Gain twist see Pitch
An indoor range for pistol or rifle practice.
Copper cap placed over the base of a lead alloy bullet as protection from the action of powder gasses.
In semi automatic gas operated weapons, the gas expansion chamber carrying the tappet or piston that actuates the weapon.
In semi automatic gas operated weapons, a hole drilled from the bore through the barrel to channel powder gasses into the gas cylinder.
An American machine gun consisting of a cluster of barrels circled about an axis which were revolved, loaded and fired continuously by winding a crank handle.
The bore diameter expressed as the number of round lead balls of the bore diameter required to weigh one pound. 12 gauge, for example, denotes a bore diameter which will accommodate a round ball, its weight being the weight of which 12 such balls would weigh one pound. Normally used to describe shotguns.
In German means a rifle.
An alloy of copper and zinc used as a bullet jacket.
Gizzen see check
Cluster of small iron balls cased to be fired as a whole from a cannon. It was replaced by shrapnel during the 19th century.
Of a trajectory, the point at which a projectile bursts or rebounds on impact.
1 Originally, a spherical shell, so called before "shell".
2 A small bomb capable of being hurled either by means of hand, catapult or rifle.
1 On handguns it is the portion gripped by the hand firing the weapon, often improperly called the butt.
2 On shoulder arms it is that portion of the stock immediately behind the breech. Grips may be made of wood, bone, plastic or precious metal. Often custom grips are fitted individually to improve handling.
One of several spiral cuts in the bore of a firearm, designed to impart a rotary motion to a projectile passing through the barrel.
Diameter as measured from the bottom of one groove to the bottom of the groove opposite.
A screw securing the receiver to the stock by extending from the trigger guard upward through the stock into the receiverís underside.
1 Any weapon firing a projectile. Originally the term harquebus meant gun, though later it became confined to a light and ornate weapon used by the wealthier classes for sport. The term musquet was used to designate the military arm as distinct from the sporting gun. Until the term rifle, musquet or a variant of that word continued to signify any type of gun that was a standard military arm. A caliver was a military lighter than a musket but of larger calibre. The haquebut was a very light gun, only a little larger than the early dags or pistols. The petronel was still smaller with a peculiarly curved stock for firing from the breast. Dragons and carbines were guns shortened for cavalry use.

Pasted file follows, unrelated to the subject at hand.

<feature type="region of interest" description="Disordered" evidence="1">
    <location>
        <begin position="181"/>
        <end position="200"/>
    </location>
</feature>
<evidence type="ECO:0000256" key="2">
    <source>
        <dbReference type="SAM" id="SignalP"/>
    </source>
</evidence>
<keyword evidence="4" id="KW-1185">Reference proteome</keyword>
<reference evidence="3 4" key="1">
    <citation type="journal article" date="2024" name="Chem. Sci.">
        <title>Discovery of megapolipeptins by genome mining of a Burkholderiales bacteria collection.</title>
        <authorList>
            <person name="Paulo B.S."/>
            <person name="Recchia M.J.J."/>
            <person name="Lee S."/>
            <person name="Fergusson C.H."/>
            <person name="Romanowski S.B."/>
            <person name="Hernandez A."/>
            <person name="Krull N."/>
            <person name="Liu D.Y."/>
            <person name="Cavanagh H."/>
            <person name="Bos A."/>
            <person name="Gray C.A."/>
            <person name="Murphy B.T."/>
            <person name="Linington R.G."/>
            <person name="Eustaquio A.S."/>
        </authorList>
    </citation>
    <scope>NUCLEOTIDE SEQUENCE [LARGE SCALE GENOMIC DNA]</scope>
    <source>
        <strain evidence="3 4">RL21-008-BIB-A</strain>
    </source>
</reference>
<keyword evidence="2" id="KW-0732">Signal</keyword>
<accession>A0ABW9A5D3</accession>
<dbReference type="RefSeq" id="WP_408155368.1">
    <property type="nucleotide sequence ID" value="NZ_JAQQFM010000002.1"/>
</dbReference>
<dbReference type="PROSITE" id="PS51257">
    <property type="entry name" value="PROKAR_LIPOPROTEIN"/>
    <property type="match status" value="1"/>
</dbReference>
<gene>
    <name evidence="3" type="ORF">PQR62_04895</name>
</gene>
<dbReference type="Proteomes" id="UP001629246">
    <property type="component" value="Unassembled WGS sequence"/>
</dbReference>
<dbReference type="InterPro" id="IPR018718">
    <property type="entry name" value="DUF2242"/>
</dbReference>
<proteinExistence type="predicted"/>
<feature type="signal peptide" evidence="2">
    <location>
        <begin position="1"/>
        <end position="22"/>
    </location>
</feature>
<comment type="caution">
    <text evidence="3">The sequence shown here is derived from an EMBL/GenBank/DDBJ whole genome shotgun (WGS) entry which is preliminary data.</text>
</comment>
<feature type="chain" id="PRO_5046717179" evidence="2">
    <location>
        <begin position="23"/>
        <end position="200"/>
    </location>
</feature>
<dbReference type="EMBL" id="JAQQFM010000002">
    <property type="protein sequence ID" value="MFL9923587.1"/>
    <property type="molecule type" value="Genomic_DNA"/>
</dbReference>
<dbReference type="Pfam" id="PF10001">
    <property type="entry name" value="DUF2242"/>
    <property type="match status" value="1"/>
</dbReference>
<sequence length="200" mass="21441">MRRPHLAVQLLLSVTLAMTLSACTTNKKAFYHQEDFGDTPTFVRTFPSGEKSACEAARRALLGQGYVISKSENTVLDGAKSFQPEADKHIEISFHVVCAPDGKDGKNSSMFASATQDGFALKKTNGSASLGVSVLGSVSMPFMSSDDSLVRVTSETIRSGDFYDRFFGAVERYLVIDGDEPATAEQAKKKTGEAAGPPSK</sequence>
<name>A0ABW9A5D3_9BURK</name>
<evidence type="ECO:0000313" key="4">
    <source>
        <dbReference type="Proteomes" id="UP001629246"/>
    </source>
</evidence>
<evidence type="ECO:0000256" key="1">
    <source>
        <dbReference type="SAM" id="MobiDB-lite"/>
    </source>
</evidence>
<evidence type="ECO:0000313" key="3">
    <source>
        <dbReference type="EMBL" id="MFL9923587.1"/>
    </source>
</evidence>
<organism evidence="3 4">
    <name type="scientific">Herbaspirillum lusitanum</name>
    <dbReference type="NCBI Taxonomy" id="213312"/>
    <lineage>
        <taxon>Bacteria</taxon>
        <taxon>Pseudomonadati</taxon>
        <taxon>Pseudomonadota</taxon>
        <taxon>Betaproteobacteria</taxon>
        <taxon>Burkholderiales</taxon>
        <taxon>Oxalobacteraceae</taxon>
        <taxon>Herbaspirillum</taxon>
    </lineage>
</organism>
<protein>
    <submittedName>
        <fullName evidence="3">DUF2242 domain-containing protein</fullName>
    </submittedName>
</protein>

2 In more restricted and technical usage, especially in artillery, a long barrelled, long range weapon with a flat trajectory and fired from a carriage or fixed mount. The term is used to distinguish such weapons from howitzers.
The firing mechanism on a small arm.
Dark blue or black finish applied to metal parts. A greyish dull finish called Parkerizing is also used, as is bluing and browning.
A propellant mixture, discovered in Europe in the early 13th century, composed of saltpetre, hardwood charcoal and sulphur. Coarser grained powder generates nearly the same muzzle velocity with much less pressure than finer grains. Since 1700 the composition of all powders has remained substantially unchanged, though powders differ greatly in grain size. Early powders were mechanically mixed to form black powder. Present powders are compounded chemically.
A rammer or ramrod.